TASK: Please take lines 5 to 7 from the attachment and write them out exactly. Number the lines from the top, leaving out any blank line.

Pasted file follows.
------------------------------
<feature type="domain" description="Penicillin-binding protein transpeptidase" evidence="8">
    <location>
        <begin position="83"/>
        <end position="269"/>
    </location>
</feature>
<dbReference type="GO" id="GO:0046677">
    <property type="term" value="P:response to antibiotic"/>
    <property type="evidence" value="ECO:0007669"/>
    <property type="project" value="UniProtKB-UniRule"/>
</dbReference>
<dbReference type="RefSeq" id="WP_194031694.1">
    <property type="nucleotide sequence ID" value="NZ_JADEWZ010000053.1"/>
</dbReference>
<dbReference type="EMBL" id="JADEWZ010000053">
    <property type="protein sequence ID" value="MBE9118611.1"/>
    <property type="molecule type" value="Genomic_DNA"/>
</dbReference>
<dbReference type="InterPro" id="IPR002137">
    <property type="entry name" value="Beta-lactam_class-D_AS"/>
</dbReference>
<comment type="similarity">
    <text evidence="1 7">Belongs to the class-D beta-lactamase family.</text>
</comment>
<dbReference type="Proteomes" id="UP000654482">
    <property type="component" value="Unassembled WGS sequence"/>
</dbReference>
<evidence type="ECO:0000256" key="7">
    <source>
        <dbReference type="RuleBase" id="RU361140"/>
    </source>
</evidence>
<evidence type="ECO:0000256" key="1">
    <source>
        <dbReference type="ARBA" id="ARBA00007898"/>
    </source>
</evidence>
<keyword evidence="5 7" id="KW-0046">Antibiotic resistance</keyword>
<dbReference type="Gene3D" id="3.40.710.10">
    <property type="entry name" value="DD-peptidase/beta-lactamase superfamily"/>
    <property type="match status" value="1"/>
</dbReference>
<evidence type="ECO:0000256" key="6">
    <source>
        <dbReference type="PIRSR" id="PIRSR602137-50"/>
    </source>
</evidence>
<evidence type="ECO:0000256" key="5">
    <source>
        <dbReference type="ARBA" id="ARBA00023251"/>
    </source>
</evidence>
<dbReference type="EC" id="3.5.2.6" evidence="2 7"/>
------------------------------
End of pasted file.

    </location>
</feature>
<dbReference type="GO" id="GO:0046677">